Article

Associations between dementia/mild cognitive impairment and cognitive performance and activity levels in youth

Division of Psychology, Case Western Reserve University, Cleveland, Ohio, United States
Journal of the American Geriatrics Society (Impact Factor: 4.22). 08/2005; 53(7):1191-6. DOI: 10.1111/j.1532-5415.2005.53361.x
Source: PubMed

ABSTRACT To study the associations between dementia/mild cognitive impairment (MCI) and cognitive performance and activity levels in youth.
Retrospective cohort study.
Research volunteers living throughout the United States.
A total of 396 persons (mean age 75) who were graduates of the same high school in the mid-1940s.
Adolescent intelligence quotient (IQ) scores were gathered from archived student records, and activity levels were determined from yearbooks. A two-stage telephone screening procedure (Modified Telephone Interview for Cognitive Status or Informant Questionnaire on Cognitive Decline in the Elderly followed by Dementia Questionnaire) was used to determine adult cognitive status. Data were analyzed using logistic regression to model the risk of cognitive impairment (dementia/MCI) versus no cognitive impairment as a function of IQ and activity level, adjusting for sex and education.
High adolescent IQ and greater activity level were each independently associated with a lower risk for dementia/MCI (odds ratio (OR) for a 1-standard deviation increase in IQ=0.51, 95% confidence interval (CI)=0.32-0.79; OR for a unit increase in activity=0.32, 95% CI=0.12-0.84). No association was found between sex or education and adult cognitive status in this model.
High IQ and greater activity levels in youth reduce the risk for cognitive impairments in aging. The mechanism(s) underlying these associations are unknown, but intelligence may be a marker for cognitive/neurological "reserve," and involvement in activities may contribute to "reserve." Early neuropathology and ascertainment bias are also possible explanations for the observed associations.

0 Bookmarks
 · 
95 Views
  • [Show abstract] [Hide abstract]
    ABSTRACT: An in-depth review is presented of the role that cognitive reserve plays in the emergence of (mild cognitive impairment (MCI), and its progression to dementia by using different indicators. The studies reviewed provide support to the hypothesis that the reserve influences the manifestation of symptoms of cognitive impairment and at least partially, in its progression to dementia. The role of indicators of reserve are discussed, such as educational level, work complexity and cognitive activity in these processes. A model is also presented that argues that people with MCI and low reserves show a steeper decline early in the process of deterioration, compared to the high level of reserve this marked deterioration would have at the end of the process, due to the protective role of this reserve. This raises the need for more empirical research to help consolidate this theoretical model.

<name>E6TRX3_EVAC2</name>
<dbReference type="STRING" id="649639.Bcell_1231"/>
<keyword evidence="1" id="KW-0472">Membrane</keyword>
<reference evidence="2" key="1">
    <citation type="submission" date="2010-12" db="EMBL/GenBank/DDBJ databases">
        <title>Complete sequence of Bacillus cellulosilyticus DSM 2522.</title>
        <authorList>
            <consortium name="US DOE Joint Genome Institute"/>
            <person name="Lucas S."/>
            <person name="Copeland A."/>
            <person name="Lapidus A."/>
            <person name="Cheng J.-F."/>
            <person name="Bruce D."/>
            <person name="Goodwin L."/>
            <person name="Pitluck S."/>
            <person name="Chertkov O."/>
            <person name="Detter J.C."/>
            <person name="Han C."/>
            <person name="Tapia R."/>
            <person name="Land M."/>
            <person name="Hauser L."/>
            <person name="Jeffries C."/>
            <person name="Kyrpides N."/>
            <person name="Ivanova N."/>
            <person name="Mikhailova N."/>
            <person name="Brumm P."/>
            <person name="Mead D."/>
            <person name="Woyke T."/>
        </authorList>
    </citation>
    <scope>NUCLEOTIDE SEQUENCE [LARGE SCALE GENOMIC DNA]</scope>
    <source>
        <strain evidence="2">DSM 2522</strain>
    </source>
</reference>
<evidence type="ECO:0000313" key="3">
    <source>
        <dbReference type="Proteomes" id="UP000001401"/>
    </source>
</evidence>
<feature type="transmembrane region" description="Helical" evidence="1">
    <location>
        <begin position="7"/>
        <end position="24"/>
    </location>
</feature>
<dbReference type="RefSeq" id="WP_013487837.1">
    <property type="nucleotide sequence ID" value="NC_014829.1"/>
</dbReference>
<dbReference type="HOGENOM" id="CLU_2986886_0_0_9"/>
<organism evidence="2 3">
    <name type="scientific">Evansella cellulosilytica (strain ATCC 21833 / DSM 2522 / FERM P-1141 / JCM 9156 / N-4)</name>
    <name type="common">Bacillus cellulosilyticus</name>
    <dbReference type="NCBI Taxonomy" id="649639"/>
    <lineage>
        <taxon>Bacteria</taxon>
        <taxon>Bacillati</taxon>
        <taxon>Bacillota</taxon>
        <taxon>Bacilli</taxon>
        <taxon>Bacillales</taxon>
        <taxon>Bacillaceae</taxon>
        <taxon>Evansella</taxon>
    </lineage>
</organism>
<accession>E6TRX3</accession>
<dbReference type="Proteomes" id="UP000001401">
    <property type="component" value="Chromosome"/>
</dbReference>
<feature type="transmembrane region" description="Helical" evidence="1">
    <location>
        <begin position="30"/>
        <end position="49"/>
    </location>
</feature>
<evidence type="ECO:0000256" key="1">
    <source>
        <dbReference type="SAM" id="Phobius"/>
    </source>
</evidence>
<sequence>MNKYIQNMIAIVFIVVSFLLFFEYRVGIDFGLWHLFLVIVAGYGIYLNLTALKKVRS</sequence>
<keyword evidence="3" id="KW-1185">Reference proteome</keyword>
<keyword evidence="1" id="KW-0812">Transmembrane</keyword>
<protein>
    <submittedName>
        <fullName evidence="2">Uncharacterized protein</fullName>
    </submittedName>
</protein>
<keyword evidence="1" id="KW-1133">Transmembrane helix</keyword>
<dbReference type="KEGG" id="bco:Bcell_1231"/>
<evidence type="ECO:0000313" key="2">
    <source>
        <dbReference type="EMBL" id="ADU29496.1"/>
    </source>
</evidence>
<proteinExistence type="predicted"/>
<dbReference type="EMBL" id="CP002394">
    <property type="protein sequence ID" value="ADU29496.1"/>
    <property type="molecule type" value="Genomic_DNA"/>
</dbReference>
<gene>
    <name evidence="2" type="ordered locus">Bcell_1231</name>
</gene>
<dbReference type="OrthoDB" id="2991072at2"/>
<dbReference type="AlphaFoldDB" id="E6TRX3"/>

Revista Española de Geriatría y Gerontología 11/2012; 47(6):270–278. DOI:10.1016/j.regg.2012.02.006
  • Source
    [Show abstract] [Hide abstract]
    ABSTRACT: Recent analyses revealed that the business cycle at the time of birth influences cognitive functioning at older ages, and that those individuals born during economic boom periods on average display better cognitive functioning later in life. The current study examines the impact of childhood conditions on late-life cognitive functioning and investigates whether they mediate or moderate the effects of the business cycle at the time of birth. The underlying purpose is to find potential starting points for societal interventions that may counterbalance the negative long-term outcomes of adverse living conditions early in life. We use data from 7935 respondents at ages 60+ in eleven European countries from the first three waves of the Survey of Health, Ageing and Retirement in Europe (SHARE). The survey data was collected in 2004, 2006/07, and 2008/09. Country fixed-effects models are used to examine the impact of macro-economic deviations in the year of birth and the indicators of childhood circumstances on late-life cognitive functioning. This study shows that the effects of boom and recession periods at birth are not simply mediated or moderated by living conditions during childhood. Conditions at birth have biological long-run effects on late-life cognitive functioning. Individuals born during boom periods display signs of having better cognitive functioning later in life, whereas recessions negatively influence cognition. Furthermore, a series of childhood conditions in and of themselves influence late-life cognition. Good childhood cognition, high education as well as a high social status, favourable living arrangements, and good health have a positive impact. Policy interventions should aim at a better access to school or measures to improve the economic and social situations of disadvantaged households.
    Social Science [?] Medicine 10/2014; DOI:10.1016/j.socscimed.2014.07.011 · 2.56 Impact Factor
  • Cortex 08/2013; DOI:10.1016/j.cortex.2013.08.009 · 6.04 Impact Factor